Interviewed for platform.netbeans.org + Greek JUG + Geertjan

Interview

I was recently interviewed by Geertjan – mostly relating to Netbeans5.5 and the Tapestry support module. It was an interesting talk, go ahead and read it.
BTW, here’s the latest screenshot of the module’s autocomplete capabilities:

Greek JUG

So, anyway, i then ( on Dec 02 ) attended our local JUG (its schedule in greek), where i finally met those 2 Netbeans guys: Roman Strobl and Geertjan Wielenga
Their presentations were excellent and it was clear that everyone in the audience enjoyed them! I can say the exact same thing for the other 2 presentations, from T.Varias and D.Andreadis.
All in all, the event was a success – here are the photos! So, I’m already looking forward for the next one.

Geertjan

Geertjan is a very interesting and pleasant guy. We arranged for some team coding in my house where we came up with the error-annotation support for the tapestry module. Here it is in action:

We had to call it a day quite early though, cause i was once more sleepless (+ a bit sick) ! I must have been coding with my eyes closed during the last half-hour : ) So, anyway, we’ll probably meet again next week, when i’ll be at Prague… should be fun!

Tacos 4.0.1 and Tapestry Support for Netbeans 5.5

We had two tapestry-related releases today:

Tacos 4.0.1

Tacos 4.0.1 was released a few hours ago.  
 
It’s mainly a stability release fixing 2 subtle bugs and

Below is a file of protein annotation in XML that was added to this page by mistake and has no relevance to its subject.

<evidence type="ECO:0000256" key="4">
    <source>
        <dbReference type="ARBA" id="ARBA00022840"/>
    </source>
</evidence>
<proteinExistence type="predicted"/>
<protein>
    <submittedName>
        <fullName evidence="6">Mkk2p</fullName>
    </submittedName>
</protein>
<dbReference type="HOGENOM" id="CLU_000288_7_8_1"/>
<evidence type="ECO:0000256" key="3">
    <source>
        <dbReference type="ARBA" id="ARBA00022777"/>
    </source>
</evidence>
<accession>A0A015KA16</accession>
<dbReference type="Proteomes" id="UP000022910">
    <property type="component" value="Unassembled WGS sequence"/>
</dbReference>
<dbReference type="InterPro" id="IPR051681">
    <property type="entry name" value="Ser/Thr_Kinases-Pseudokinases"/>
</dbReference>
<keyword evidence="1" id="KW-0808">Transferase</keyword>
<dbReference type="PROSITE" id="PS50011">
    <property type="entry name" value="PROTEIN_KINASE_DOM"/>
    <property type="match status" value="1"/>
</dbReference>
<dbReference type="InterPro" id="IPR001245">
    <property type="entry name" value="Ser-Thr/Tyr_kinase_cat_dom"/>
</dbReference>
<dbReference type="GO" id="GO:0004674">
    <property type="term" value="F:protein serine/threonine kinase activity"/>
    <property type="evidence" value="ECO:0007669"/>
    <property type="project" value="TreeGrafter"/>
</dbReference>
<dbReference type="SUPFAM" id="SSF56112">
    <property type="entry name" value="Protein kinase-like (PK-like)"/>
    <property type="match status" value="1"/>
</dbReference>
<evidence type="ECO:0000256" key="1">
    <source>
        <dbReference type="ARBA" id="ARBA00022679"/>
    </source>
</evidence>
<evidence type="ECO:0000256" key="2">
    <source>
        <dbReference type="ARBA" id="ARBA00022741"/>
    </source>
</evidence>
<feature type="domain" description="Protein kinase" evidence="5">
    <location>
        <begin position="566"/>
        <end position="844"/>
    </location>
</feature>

enhancing the ajax encoder (for very pretty and short ajax urls). 
 
Make sure to also check out the previously undocumented but powerful 
ajax-enabled Table component. 
 
Thanks to all that contributed… 
 
Changes: 

* Docs for tacos:Table component. 
* Load external js synchronously. Fixes Bug127. 
* AjaxSubmit posts all the AjaxLinkSubmits before it. Fixes Bug130. 
* Do not clear current document after error (a failed ajax-post). 
* Jdk1.4 compatible class format for maven generated artifacts. 
* Add StringToListConverter. Allows updateComponents parameter to be specified as a comma-delimited String. 

* Add uniqueNames parameter in AjaxForm – forces the html name of each input control to stem from the component’s idPath (instead of the component’s id). 
* Support validators and translator in HtmlArea. Fixes Bug128. 
* Make buttons in tacos:Palette work. Fixes Bug129. 
* Remove hardcoded class attribute from tacos:Table. 
* Easier way for defining ajax exception and stale-session pages. 
* Enhance AjaxDirectServiceEncoder for ever prettier ajax urls.  

* Corrected links to tapestry’s component docs. 

nbtapestrysupport

Just released the first version of nbtapestrysupport.